What is pyothorax?
Pyothorax refers to the presence of inflammatory fluid or “pus” within the chest cavity.
What causes pyothorax?
Pyothorax is usually caused by a bacterial infection in the chest cavity. Usually, pus is present in both sides of the chest although occasionally only one side will be affected.
The source of the infection is rarely found although possible causes include:
What are the clinical signs of pyothorax?
Rapid shallow breathing that may be painful, depression, lethargy, decreased appetite and other signs of illness are seen in most cats with pyothorax. The severity of these signs is extremely variable and cats may suddenly die without having had any previous signs of illness.
Cats with pyothorax usually have a high temperature that contributes to some of the clinical signs. The rapid, open-mouth breathing or “breathlessness” is caused by the presence of fluid in the chest that prevents the normal expansion of the lungs.
How is pyothorax diagnosed?
Clinical examination by a veterinarian may provide some indication of fluid within the chest particularly on listening to the chest with a stethoscope. In severe cases, it may be necessary to drain the chest immediately. In more mildly affected cases, chest radiographs (x-rays) may help to demonstrate the presence of fluid in the chest and its location. Sedation of the cat may be required to allow drainage of the chest. In most cases the pus can be drained from one side of the chest although it may be necessary to drain both sides in some cats. Sometimes, the fluid is present in “pockets” and multiple drainage procedures must be performed. Samples of the fluid should be sent to a laboratory for evaluation and bacterial culture so that the organism responsible can be found and an appropriate antibiotic given.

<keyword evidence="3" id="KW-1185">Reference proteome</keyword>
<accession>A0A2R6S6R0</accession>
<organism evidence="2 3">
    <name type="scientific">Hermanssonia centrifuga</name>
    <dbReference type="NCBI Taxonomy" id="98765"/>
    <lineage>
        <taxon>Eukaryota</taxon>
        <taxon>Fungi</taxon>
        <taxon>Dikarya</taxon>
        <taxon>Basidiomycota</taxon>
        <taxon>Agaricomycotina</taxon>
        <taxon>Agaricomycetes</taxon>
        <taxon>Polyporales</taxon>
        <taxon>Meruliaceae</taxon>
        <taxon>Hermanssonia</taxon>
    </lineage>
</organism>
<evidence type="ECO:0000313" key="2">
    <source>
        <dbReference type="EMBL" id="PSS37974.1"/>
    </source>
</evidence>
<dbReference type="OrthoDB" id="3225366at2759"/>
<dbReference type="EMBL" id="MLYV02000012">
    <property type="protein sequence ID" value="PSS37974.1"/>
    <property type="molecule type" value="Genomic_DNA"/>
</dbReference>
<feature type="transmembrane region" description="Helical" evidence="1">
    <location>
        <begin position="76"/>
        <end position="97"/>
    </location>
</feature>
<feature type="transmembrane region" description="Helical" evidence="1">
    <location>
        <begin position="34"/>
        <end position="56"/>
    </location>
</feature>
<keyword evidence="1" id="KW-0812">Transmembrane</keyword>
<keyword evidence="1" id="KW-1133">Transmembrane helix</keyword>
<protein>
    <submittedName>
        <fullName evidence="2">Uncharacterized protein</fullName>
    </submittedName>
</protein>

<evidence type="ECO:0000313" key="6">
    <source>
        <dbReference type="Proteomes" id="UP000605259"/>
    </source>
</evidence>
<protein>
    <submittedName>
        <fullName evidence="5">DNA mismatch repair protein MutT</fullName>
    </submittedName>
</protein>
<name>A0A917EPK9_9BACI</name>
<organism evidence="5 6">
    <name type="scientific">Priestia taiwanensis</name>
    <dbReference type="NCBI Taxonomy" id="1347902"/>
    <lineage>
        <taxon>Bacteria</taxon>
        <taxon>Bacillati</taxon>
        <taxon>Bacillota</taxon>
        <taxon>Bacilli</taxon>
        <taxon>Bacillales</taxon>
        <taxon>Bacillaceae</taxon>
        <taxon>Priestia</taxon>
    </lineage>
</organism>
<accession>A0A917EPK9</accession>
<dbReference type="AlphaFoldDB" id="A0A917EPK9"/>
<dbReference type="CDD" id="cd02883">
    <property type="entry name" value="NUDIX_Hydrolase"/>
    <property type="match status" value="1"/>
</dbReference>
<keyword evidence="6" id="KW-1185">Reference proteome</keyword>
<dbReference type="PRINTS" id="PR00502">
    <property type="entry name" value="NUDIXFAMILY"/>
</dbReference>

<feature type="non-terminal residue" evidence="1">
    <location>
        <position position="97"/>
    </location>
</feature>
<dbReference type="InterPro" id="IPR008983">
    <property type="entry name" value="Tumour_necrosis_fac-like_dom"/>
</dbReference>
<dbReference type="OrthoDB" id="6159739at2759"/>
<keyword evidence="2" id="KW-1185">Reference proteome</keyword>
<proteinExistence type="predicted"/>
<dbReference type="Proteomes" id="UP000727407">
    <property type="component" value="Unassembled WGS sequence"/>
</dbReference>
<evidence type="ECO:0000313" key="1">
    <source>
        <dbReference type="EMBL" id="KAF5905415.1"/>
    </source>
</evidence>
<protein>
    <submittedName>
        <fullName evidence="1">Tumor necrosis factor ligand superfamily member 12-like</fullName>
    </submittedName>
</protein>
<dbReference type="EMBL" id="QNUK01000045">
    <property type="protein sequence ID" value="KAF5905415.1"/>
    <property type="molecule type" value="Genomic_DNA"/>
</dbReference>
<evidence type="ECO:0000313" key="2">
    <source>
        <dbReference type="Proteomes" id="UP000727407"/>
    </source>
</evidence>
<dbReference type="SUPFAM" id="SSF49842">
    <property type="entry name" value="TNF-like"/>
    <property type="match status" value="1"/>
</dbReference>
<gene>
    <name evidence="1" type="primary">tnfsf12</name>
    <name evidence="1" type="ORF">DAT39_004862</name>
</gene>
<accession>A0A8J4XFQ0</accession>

In cases of pyothorax where no obvious cause is determined, it is recommended that the cat be tested for Feline Leukemia (FeLV) and Feline Immunodeficiency Virus (FIV).
How is pyothorax treated?
Drainage of the infected fluid plays an important part in the treatment of this condition. Drainage may be needed on multiple occasions during the initial treatment period. In some cases, a chest drain may be inserted surgically, allowing drainage of the chest and administration of antibiotics into the chest cavity. Fluids can also be administered via the tube to “lavage” or flush out the chest. This tube may be left in place for several days to allow these procedures to be performed. Treatment with oral antibiotics is essential and the cat may need to stay on these for several weeks. In very sick cats, supportive treatment with intravenous fluids may also be needed in the initial stages.
What is the long-term outlook for a cat with pyothorax?
This depends on the cause of the disease. In those cases where no underlying disease is found, the outlook is frequently very good provided that the cat survives the critical initial stages. Unfortunately, a proportion of cats will die in the early stages of their disease. In those cats that do survive, complications are rare and the long-term outlook is good.